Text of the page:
9 1/2 Books To Read If You’re Having a Bad Day

If you need it ❤

I feel like January-February is always the most down time of the year. The festive season is over, Spring feels like it will never come, and Easter (and chocolate) is still far away. It’s cold, almost always raining, and you have to go back to work and/or education. If you’re on the other side of the world, it’s all the same, but it’s starting to get colder instead, which isn’t fun either.


So today I’m going to be recommending you some books that might help a little. I’m not saying that any of these are miracle workers, and in fact you might disagree with some of them, but books have always been my crutches and maybe a book down here can offer you a crutch, too. 

Click the links of any titles that interest you – it’ll take you to a magical place of wonderness*.

  1. Harry Potter by JK Rowling
    This is a given on any post about bringing you out of the darkness. I recommend my favourite, of course: Prisoner of Azkaban. 
  2. Reasons to Stay Alive by Matt Haig
    This is a FANTASTIC memoir/self-help/non-fiction book. I cannot recommend it enough. Matt became very depressed a few years ago, and this is a book about his journey and, of course, his reasons to stay alive.
  3. Simon vs. The Homo-Sapiens Agenda by Becky Albertalli
    This is such a sweet, well-written LGBT romance, and I just want to read it all over again already. Simon has been emailing the mysterious “Blue”, another boy who shares the same secret. But then the emails have been taken, and Simon – and, inadvertently, Blue – is being blackmailed. This book is feel-good and, don’t worry: it has a happy ending.
  4. Anything by Rick Riordan (mythology-wise)
    No, that isn’t the title of the book; I genuinely recommend every novel by Rick Riordan. I would definitely suggest either Percy Jackson and the Greek Gods or Percy Jackson and the Greek Heroes, though, if you don’t want to start reading a series. They’re told in the same style as the original PJO books, so I’d definitely suggest them, and they’re short stories for light relief.
  5. The Odyssey by Homer
    This might seem like an unusual pick for this list, but I have the MARVEL comic edition of The Odyssey on my bookshelf and it makes me happy every time I see it. Odysseus would have been a questionable hero in today’s society, but I love disappearing into the past to read about his quests. I don’t think I need to describe the synopsis of this book. Kind of also helps that I picture Hugh Jackman as Odysseus, which isn’t a bad thing.
  6. Murder Most Unladylike by Robin Stevens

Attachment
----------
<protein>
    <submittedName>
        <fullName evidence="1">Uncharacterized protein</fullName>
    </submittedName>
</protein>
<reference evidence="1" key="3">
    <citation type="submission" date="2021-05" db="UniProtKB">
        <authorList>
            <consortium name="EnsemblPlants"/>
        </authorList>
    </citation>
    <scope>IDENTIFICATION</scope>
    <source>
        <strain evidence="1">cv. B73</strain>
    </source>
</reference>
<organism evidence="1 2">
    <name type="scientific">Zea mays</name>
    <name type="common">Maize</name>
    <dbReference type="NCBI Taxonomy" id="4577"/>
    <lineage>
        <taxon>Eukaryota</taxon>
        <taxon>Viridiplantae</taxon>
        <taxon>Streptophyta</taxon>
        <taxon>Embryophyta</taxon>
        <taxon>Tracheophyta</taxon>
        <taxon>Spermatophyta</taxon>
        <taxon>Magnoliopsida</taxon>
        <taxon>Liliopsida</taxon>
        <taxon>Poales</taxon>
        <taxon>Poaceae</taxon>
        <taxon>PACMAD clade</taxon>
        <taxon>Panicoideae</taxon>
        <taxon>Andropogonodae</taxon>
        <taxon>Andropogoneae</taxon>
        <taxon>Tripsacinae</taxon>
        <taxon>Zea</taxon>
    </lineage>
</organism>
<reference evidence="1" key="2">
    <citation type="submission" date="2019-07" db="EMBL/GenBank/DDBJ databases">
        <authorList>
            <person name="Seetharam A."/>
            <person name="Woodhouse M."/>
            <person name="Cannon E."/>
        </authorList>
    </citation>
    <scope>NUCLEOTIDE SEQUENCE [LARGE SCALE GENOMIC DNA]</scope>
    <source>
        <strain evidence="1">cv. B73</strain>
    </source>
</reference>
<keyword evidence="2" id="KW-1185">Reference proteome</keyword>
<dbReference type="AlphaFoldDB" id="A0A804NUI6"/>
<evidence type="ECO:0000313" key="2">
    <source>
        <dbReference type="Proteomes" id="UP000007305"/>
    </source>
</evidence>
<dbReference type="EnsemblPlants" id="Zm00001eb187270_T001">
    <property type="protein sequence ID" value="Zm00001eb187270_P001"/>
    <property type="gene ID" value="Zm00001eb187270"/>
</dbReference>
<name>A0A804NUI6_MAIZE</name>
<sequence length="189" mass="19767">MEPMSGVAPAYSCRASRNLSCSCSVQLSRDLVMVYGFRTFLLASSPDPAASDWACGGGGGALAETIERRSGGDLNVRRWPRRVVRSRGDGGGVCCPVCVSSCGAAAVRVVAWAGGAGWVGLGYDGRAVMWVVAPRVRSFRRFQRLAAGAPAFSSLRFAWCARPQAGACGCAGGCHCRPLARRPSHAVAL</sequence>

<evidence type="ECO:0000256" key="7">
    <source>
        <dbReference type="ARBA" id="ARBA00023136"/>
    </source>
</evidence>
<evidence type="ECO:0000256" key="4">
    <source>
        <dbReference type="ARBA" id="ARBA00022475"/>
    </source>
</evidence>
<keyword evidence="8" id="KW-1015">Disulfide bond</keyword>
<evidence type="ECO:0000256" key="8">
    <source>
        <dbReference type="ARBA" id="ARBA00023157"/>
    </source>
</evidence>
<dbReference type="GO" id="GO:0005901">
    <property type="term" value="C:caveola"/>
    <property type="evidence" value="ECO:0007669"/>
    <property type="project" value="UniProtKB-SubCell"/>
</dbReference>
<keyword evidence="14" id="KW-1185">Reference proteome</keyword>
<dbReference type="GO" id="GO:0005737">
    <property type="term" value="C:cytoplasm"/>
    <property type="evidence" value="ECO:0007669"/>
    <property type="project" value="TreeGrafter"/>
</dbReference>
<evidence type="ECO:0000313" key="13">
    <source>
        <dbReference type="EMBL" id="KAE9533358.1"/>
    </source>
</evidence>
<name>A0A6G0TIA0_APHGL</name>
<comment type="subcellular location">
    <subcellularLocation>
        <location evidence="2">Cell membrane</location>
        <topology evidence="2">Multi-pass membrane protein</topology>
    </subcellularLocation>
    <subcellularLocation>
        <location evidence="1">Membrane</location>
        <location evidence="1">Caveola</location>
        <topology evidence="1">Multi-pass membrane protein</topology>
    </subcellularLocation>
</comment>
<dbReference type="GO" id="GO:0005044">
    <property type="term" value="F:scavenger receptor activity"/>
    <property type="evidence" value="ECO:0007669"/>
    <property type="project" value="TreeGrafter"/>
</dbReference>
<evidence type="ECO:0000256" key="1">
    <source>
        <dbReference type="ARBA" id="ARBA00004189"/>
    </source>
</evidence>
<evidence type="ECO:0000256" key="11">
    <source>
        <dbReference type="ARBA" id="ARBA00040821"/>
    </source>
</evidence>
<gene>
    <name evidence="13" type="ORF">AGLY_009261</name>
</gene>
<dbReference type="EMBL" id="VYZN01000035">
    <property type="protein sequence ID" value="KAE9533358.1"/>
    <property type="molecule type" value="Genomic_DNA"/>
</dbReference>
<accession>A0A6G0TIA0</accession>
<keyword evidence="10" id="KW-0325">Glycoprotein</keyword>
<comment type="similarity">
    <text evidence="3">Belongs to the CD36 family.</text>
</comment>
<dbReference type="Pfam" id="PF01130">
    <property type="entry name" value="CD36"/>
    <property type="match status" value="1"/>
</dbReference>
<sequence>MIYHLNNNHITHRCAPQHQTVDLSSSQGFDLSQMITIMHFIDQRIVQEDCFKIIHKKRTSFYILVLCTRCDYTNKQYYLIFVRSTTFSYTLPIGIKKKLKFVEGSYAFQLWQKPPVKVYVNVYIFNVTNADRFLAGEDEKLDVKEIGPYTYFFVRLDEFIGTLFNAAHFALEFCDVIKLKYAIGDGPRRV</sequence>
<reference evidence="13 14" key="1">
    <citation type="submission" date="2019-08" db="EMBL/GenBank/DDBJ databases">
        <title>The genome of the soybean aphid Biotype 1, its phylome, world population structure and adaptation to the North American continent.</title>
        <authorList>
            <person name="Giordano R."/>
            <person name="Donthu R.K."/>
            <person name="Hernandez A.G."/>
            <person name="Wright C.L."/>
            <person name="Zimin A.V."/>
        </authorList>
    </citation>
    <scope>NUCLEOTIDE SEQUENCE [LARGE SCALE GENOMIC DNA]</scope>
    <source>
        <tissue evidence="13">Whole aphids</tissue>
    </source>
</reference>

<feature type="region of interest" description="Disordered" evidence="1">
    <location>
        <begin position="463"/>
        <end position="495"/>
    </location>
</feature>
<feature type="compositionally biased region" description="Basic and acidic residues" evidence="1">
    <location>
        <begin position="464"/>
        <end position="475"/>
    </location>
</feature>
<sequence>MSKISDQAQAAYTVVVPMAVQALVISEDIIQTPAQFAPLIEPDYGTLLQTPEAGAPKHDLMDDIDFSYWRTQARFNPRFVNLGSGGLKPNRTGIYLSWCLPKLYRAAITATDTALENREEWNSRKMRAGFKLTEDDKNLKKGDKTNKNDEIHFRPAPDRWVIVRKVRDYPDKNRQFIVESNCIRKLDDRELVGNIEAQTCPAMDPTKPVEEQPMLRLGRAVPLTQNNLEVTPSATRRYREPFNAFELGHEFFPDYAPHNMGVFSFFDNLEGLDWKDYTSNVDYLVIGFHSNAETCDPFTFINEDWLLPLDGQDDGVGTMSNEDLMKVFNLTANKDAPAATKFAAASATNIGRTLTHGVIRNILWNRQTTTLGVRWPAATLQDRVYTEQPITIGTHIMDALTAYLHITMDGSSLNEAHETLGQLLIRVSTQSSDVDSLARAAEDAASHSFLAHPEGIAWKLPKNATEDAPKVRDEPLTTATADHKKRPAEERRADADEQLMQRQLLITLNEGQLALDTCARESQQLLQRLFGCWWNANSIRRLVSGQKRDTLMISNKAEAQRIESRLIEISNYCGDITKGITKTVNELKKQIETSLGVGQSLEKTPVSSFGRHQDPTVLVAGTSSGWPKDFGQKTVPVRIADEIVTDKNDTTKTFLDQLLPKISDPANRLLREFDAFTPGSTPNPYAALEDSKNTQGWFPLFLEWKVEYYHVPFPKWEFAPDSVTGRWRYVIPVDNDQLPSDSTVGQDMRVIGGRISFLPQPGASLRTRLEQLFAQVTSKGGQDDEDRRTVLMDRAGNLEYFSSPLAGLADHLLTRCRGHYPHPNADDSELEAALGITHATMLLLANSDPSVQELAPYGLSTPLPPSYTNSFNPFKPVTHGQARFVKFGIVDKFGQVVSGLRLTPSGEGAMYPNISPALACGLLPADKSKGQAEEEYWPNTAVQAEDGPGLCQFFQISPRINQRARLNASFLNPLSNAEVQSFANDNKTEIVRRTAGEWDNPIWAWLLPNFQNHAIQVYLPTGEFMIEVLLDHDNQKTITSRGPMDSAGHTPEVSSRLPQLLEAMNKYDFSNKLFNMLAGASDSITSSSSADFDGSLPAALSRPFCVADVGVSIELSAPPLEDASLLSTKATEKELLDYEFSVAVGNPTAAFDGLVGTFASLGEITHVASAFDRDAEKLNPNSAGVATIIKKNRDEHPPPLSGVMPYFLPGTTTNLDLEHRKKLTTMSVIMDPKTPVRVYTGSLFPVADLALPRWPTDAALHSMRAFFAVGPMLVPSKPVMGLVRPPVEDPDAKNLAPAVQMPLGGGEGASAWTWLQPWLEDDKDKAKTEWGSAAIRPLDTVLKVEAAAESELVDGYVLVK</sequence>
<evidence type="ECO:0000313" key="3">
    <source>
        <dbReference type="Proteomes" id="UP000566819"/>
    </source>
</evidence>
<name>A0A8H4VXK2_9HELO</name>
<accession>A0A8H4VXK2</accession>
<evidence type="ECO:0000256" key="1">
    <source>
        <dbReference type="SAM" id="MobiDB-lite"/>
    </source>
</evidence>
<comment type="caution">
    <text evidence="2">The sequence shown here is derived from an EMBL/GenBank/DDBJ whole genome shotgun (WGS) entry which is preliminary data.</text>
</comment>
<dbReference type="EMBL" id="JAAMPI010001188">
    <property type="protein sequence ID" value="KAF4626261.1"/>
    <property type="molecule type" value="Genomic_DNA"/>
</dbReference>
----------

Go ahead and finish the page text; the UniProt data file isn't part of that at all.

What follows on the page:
This book/series is SO AWESOME! Robin Stevens is a fantastic writer, and I would definitely recommend anything written by her. I still have to get Jolly Foul Play, book 4, but I cannot wait. Daisy Wells and Hazel Wong are drawn in to murder mysteries in this series, set in the 1940s. The first book follows after a teacher has been found murdered, and Daisy and Hazel are determined to find the killer. This book has the (rubbish, IMHO) title of Murder is Bad Manners in the USA.
  7. Clockwork Angel by Cassandra Clare
    This is the first in The Infernal Devices trilogy by Cassandra Clare, a steampunk series set in the 1880s. Tessa Gray arrives from America, determined to meet up with her brother and start a new life after their guardian and aunt has died. But London’s Downworld is dangerous, and Tessa meets a mysterious group who call themselves Shadowhunters. I love The Infernal Devices so frickin’ much, and I hope you do, too.
  8. Girl Hearts Girl by Lucy Sutcliffe
    This is a memoir by Lucy Sutcliffe, who meets her long-distance girlfriend online. She writes about how she came to accept her identity, and the homophobia she has experienced, as well as so many other things: going to university, meeting and losing friends, and moving to America, where she now lives.
  9. The Girl of Ink and Stars by Kiran Millwood Hargrave
    In this fantasy universe, Isabella cannot leave her island. As the cartographer’s daughter, with a knowledge of the stars and armed with pots of ink, she volunteers for the rescue search when her best friend – the princess – goes missing. This is a fantastically-written novel, and I can’t wait for Hargrave’s next book. I loved the relationship between the two main characters, and it was just fantastic and bittersweet. This novel is called The Cartographer’s Daughter in the USA.

*aka it’s Goodreads page.

“Now, where is that half novel?” you ask, having just now to referred back to the title after reading that sentence. Well, dear readers, I wasn’t quite sure how to write this out, but my half novel is this: two lists.

Yeah, it’s cheating and didn’t really work, but titles are tricky things, y’all.

I’m going to link you to my 2016 Favourites List on Goodreads, and here’s a link to my 2017 Favourites. If you’re still struggling for recommendations, try looking there. I don’t favourite books that make me feel bad.

I hope that this list has been helpful for at least one person out there, and you might even find a new favourite book. Please let me know any of your books that help you when you’re having a bad day in the description below!

And of course, here’s a song to listen to while you’re reading. I don’t know why, but I’ve actually started grinning since I’ve been listening to it.

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